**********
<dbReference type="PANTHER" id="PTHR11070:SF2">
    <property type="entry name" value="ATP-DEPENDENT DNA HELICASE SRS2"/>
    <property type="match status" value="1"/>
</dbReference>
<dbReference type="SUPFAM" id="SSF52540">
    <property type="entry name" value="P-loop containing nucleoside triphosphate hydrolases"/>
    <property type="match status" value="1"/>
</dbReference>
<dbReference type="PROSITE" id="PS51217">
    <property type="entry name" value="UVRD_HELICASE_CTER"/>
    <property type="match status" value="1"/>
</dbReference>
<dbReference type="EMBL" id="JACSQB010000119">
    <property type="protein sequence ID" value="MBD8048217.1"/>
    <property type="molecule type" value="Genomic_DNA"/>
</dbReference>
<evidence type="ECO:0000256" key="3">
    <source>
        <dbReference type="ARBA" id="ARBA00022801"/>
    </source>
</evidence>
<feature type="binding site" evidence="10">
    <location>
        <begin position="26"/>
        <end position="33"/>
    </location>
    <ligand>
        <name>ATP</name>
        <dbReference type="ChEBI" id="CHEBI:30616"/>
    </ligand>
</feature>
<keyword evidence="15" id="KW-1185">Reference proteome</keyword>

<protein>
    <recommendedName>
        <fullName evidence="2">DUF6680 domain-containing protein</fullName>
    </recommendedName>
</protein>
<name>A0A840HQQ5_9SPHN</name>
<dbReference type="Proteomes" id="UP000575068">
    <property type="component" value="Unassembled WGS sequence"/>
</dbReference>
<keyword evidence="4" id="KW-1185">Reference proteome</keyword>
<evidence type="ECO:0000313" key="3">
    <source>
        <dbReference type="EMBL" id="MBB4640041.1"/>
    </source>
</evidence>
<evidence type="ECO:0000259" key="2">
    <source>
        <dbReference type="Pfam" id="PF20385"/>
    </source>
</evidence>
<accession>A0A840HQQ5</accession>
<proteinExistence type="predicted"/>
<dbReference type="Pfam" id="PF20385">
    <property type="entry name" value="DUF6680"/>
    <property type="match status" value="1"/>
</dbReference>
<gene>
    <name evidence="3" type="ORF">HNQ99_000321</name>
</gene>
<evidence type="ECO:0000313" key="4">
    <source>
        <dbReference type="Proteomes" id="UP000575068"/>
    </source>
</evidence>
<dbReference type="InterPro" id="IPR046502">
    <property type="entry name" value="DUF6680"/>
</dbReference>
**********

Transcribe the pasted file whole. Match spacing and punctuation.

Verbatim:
<dbReference type="PANTHER" id="PTHR11070:SF2">
    <property type="entry name" value="ATP-DEPENDENT DNA HELICASE SRS2"/>
    <property type="match status" value="1"/>
</dbReference>
<dbReference type="SUPFAM" id="SSF52540">
    <property type="entry name" value="P-loop containing nucleoside triphosphate hydrolases"/>
    <property type="match status" value="1"/>
</dbReference>
<dbReference type="PROSITE" id="PS51217">
    <property type="entry name" value="UVRD_HELICASE_CTER"/>
    <property type="match status" value="1"/>
</dbReference>
<dbReference type="EMBL" id="JACSQB010000119">
    <property type="protein sequence ID" value="MBD8048217.1"/>
    <property type="molecule type" value="Genomic_DNA"/>
</dbReference>
<evidence type="ECO:0000256" key="3">
    <source>
        <dbReference type="ARBA" id="ARBA00022801"/>
    </source>
</evidence>
<feature type="binding site" evidence="10">
    <location>
        <begin position="26"/>
        <end position="33"/>
    </location>
    <ligand>
        <name>ATP</name>
        <dbReference type="ChEBI" id="CHEBI:30616"/>
    </ligand>
</feature>
<keyword evidence="15" id="KW-1185">Reference proteome</keyword>

<protein>
    <recommendedName>
        <fullName evidence="2">DUF6680 domain-containing protein</fullName>
    </recommendedName>
</protein>
<name>A0A840HQQ5_9SPHN</name>
<dbReference type="Proteomes" id="UP000575068">
    <property type="component" value="Unassembled WGS sequence"/>
</dbReference>
<keyword evidence="4" id="KW-1185">Reference proteome</keyword>
<evidence type="ECO:0000313" key="3">
    <source>
        <dbReference type="EMBL" id="MBB4640041.1"/>
    </source>
</evidence>
<evidence type="ECO:0000259" key="2">
    <source>
        <dbReference type="Pfam" id="PF20385"/>
    </source>
</evidence>
<accession>A0A840HQQ5</accession>
<proteinExistence type="predicted"/>
<dbReference type="Pfam" id="PF20385">
    <property type="entry name" value="DUF6680"/>
    <property type="match status" value="1"/>
</dbReference>
<gene>
    <name evidence="3" type="ORF">HNQ99_000321</name>
</gene>
<evidence type="ECO:0000313" key="4">
    <source>
        <dbReference type="Proteomes" id="UP000575068"/>
    </source>
</evidence>
<dbReference type="InterPro" id="IPR046502">
    <property type="entry name" value="DUF6680"/>
</dbReference>